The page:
If I was 20 something and one in the best shape of my life, (and honestly, many of those athletes in the NFL are genetic specimens far superior to the average human body), and all the data that was out there, I might take the risk of a few uncomfortable days for 20 million dollars well before the season starts rather than wait until September when it might cost me 3 or 4 games.... And if I was 20 and looking at a possible multi-million dollar career that was dependent on my college performances I might do the same thing because again, statistically they are very unlikely to have complications or even have much more than mild symptoms. Articles below for those that really like to argue about research and claim that anyone not willingly locking their doors to the world or waiting 18 months for an elected official to tell you it's safe are doing so out of spite or idiocy or because we want to kill Grandma......
I am one of the herd immunity crowds because scientifically that makes the most sense to me over a synthetic put into my body. Some vaccines have their place. I'm not an anti-vaxxer but I do believe our bodies were designed to work better without a lot of other stuff in us. Natural is almost always better than synthetic. I think the vaccine will have its place, especially with the vulnerable, high risk populations. But I think true immunity will come when the virus no longer has a large number of hosts to latch onto.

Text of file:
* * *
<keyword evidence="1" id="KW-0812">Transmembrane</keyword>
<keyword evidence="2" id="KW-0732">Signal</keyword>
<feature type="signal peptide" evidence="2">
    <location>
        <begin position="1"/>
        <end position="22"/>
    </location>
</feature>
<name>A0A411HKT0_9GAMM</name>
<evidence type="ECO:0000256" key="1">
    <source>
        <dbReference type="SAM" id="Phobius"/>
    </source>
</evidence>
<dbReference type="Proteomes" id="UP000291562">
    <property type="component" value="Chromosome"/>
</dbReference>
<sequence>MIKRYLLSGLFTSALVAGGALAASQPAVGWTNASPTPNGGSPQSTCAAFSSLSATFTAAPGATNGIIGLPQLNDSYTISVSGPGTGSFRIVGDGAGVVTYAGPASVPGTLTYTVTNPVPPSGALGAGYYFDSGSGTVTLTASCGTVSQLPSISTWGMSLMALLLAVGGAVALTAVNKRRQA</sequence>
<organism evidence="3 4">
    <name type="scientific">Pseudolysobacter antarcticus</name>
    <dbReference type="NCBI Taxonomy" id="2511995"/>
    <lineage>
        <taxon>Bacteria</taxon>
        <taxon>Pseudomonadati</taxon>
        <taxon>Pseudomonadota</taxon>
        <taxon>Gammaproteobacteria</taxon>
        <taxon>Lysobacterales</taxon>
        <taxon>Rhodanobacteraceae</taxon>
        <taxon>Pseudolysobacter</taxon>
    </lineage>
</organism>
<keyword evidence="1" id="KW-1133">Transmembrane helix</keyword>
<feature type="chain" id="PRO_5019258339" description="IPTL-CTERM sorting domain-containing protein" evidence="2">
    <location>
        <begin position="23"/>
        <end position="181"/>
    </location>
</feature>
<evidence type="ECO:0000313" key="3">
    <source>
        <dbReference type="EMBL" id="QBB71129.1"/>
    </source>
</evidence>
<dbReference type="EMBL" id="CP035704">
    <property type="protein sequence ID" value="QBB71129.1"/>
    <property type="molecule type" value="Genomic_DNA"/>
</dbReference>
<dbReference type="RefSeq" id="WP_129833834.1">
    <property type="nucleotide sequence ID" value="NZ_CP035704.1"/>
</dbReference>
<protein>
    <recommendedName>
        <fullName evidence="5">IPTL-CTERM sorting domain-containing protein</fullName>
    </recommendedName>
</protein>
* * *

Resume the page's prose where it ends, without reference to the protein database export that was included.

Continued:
When children and teens get sick with COVID-19, their symptoms appear to be milder than in adults. There have been very few hospitalizations among people in the U.S. under the age of 19. Research shows that over 90% of children who get sick have very mild to moderate cold-like symptoms that include:
Another research article:
Children are about half as likely as adults to become infected with coronavirus, according to scientists who reviewed data gathered by contact tracing and population screening studies around the world.
The study, which will feed into the debate on when to open schools, found that children and young adults under the age of 20 appear 56% less likely to contract the virus than the over-20s, a finding that supports the idea that children are unlikely to play a major role in spreading the disease.
“It’s preliminary evidence, but the weight of evidence is clear that children appear to be less susceptible to Sars-Cov-2,” said Russell Viner, a professor of adolescent health at UCL Great Ormond Street Institute of Child Health and a senior author on the review.